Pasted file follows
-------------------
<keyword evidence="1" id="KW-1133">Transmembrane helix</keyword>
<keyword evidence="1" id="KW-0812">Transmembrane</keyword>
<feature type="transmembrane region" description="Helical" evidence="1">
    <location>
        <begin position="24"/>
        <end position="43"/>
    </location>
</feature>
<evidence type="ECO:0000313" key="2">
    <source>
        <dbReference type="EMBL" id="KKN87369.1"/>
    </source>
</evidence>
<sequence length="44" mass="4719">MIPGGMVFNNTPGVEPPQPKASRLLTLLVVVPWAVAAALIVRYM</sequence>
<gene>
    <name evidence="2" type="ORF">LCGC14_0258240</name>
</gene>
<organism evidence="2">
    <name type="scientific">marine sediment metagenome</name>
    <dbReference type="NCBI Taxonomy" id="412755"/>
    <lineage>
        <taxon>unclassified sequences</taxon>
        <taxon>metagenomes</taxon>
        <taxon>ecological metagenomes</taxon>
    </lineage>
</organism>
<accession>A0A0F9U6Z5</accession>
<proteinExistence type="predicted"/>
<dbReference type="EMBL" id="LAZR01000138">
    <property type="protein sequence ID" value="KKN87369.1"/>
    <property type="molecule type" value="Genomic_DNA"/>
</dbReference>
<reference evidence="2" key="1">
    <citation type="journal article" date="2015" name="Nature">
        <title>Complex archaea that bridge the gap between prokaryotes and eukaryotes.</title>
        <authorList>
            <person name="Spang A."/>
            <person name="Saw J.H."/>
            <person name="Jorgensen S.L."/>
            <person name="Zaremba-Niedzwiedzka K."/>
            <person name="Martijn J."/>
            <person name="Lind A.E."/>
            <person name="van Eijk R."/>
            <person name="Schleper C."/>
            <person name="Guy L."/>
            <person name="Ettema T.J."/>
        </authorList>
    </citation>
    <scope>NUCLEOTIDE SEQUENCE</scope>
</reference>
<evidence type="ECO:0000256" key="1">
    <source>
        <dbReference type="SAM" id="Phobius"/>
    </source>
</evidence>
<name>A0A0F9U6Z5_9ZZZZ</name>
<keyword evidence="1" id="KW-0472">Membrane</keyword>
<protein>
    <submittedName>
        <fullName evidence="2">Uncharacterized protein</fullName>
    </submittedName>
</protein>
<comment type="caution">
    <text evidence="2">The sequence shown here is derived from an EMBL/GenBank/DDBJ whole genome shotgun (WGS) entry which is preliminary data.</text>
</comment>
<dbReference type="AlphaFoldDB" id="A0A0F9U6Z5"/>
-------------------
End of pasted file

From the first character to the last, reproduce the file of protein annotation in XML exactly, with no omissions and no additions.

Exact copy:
<keyword evidence="1" id="KW-1133">Transmembrane helix</keyword>
<keyword evidence="1" id="KW-0812">Transmembrane</keyword>
<feature type="transmembrane region" description="Helical" evidence="1">
    <location>
        <begin position="24"/>
        <end position="43"/>
    </location>
</feature>
<evidence type="ECO:0000313" key="2">
    <source>
        <dbReference type="EMBL" id="KKN87369.1"/>
    </source>
</evidence>
<sequence length="44" mass="4719">MIPGGMVFNNTPGVEPPQPKASRLLTLLVVVPWAVAAALIVRYM</sequence>
<gene>
    <name evidence="2" type="ORF">LCGC14_0258240</name>
</gene>
<organism evidence="2">
    <name type="scientific">marine sediment metagenome</name>
    <dbReference type="NCBI Taxonomy" id="412755"/>
    <lineage>
        <taxon>unclassified sequences</taxon>
        <taxon>metagenomes</taxon>
        <taxon>ecological metagenomes</taxon>
    </lineage>
</organism>
<accession>A0A0F9U6Z5</accession>
<proteinExistence type="predicted"/>
<dbReference type="EMBL" id="LAZR01000138">
    <property type="protein sequence ID" value="KKN87369.1"/>
    <property type="molecule type" value="Genomic_DNA"/>
</dbReference>
<reference evidence="2" key="1">
    <citation type="journal article" date="2015" name="Nature">
        <title>Complex archaea that bridge the gap between prokaryotes and eukaryotes.</title>
        <authorList>
            <person name="Spang A."/>
            <person name="Saw J.H."/>
            <person name="Jorgensen S.L."/>
            <person name="Zaremba-Niedzwiedzka K."/>
            <person name="Martijn J."/>
            <person name="Lind A.E."/>
            <person name="van Eijk R."/>
            <person name="Schleper C."/>
            <person name="Guy L."/>
            <person name="Ettema T.J."/>
        </authorList>
    </citation>
    <scope>NUCLEOTIDE SEQUENCE</scope>
</reference>
<evidence type="ECO:0000256" key="1">
    <source>
        <dbReference type="SAM" id="Phobius"/>
    </source>
</evidence>
<name>A0A0F9U6Z5_9ZZZZ</name>
<keyword evidence="1" id="KW-0472">Membrane</keyword>
<protein>
    <submittedName>
        <fullName evidence="2">Uncharacterized protein</fullName>
    </submittedName>
</protein>
<comment type="caution">
    <text evidence="2">The sequence shown here is derived from an EMBL/GenBank/DDBJ whole genome shotgun (WGS) entry which is preliminary data.</text>
</comment>
<dbReference type="AlphaFoldDB" id="A0A0F9U6Z5"/>